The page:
1. Have a spare device on site fully configured and ready OR
    2. Reach the remote location in X hours/days OR
    3. Have a person on-site that can recover from a failure (something like factory defaults button + restore backup config / switch to PC internet only)
  5. The problem with these routers is the new firmware image is written on top of the running firmware. That means there is always a risk that the (now invalid) filesystem might cause issues and crash during the reboot operation, requiring a manual power cycle.
    1. This could be easily fixed if any person (even non technical) is on site and can perform a simple power cycle. So something to keep in mind for sure but perhaps not as disruptive as loosing all the settings.
  6. Asus tries to avoid issues by creating a temporary rootfs where they copy the critical bits required during the reboot. It's unknown if Tomato does the same, and even if it did, it wouldn't fully be reliable in case there is a missing component.
    1. Newer Broadcom routers solve this by having two separate firmware partitions, and the new firmware gets written to the other partition, so the running filesystem remains untouched. Old Netgear switches, for example, also did the same.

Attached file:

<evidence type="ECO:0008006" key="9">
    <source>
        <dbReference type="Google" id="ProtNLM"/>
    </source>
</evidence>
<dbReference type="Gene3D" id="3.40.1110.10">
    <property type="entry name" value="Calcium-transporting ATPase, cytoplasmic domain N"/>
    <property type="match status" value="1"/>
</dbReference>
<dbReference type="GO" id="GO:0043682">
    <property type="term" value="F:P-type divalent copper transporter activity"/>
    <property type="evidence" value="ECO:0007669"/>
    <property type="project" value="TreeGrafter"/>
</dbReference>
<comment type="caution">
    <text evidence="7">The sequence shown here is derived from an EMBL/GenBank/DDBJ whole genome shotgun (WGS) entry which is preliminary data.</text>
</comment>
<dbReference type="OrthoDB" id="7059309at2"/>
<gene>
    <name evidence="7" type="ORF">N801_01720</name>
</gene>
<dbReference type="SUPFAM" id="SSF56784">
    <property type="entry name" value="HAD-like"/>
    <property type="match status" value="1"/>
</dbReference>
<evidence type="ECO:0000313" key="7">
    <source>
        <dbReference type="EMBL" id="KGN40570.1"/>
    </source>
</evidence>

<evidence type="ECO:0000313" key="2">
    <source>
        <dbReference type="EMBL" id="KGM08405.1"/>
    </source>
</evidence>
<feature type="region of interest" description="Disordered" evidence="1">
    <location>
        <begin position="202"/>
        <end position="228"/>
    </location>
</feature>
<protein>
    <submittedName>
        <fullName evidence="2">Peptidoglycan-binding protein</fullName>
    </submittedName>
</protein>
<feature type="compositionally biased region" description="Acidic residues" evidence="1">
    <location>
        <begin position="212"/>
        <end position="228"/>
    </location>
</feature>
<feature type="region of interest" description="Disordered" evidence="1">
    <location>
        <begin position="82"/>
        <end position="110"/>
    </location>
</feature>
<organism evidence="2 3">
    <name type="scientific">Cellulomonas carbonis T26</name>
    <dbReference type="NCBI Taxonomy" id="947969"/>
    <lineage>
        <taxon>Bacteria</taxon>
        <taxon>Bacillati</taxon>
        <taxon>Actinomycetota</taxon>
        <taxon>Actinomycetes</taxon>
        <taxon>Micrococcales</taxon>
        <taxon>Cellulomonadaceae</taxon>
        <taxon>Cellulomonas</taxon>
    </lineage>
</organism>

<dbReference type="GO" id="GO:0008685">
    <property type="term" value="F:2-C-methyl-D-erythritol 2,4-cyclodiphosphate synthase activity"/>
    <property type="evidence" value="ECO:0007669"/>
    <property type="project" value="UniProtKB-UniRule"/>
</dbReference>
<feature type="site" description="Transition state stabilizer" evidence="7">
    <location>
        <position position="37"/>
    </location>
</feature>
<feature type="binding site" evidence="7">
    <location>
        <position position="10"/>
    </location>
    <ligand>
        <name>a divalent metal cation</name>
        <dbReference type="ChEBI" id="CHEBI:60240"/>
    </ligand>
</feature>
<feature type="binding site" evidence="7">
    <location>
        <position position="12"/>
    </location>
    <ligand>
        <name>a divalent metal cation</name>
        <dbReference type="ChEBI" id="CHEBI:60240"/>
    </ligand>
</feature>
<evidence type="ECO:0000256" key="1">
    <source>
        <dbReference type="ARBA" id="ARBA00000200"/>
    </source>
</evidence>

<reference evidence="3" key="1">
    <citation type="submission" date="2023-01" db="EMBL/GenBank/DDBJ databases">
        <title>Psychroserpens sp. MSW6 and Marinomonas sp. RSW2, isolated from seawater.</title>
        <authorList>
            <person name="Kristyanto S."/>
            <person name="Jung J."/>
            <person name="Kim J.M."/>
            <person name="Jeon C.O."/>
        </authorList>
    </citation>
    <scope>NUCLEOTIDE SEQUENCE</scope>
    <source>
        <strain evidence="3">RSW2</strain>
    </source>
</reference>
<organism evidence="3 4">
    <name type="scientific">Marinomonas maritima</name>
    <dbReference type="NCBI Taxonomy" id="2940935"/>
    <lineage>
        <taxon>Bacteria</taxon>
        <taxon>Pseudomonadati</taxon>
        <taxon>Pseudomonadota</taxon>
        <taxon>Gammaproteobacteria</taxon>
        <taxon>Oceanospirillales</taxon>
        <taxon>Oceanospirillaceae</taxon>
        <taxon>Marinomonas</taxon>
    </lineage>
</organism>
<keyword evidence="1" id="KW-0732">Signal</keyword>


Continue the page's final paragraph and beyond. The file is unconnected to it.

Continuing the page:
2. If you need something that is remotely managed, you need to get a router that is designed for that.
  7. It takes a lot of effort to try and script fail-safe procedures for all possible failure scenarios
    1. Plenty of potential unrecoverable issues surface remain, at least without physical/manual intervention. Even if use cases are not that critical, the inconvenience of such recovery is definitely pretty annoying!
  8. Nvram full hard erase/reset is strongly advised after FT upgrade:
    1. FT will recreate and initialize required default parameters at first run
    2. Dirty upgrade (no Nvram full hard erase/reset) - even if for basic configuration it might works just fine - is strongly discouraged as source for potential issues and conflicts of new parameters/functionalities
  9. Some sort of storage persistence is necessary; in fact,full hard erase/reset of nvram partition (parameters storage) via mtd-erase/mtd-erase2 is not committed until next reboot/powercycle
    1. mtd-erase vs nvram erase, what is the difference if any?
      1. Calling erase nvram will still erase the nvram mtd, but on reboot (or any other action) the nvram is saved to mtd from RAM, so this will not wipe everything unless power is removed right after the erase nvram. However, nvram erase clears the nvram in RAM then writes to flash, but does not zero out the flash from first to last block. See also Hard reset or 30/30/30 - DD-WRT Wiki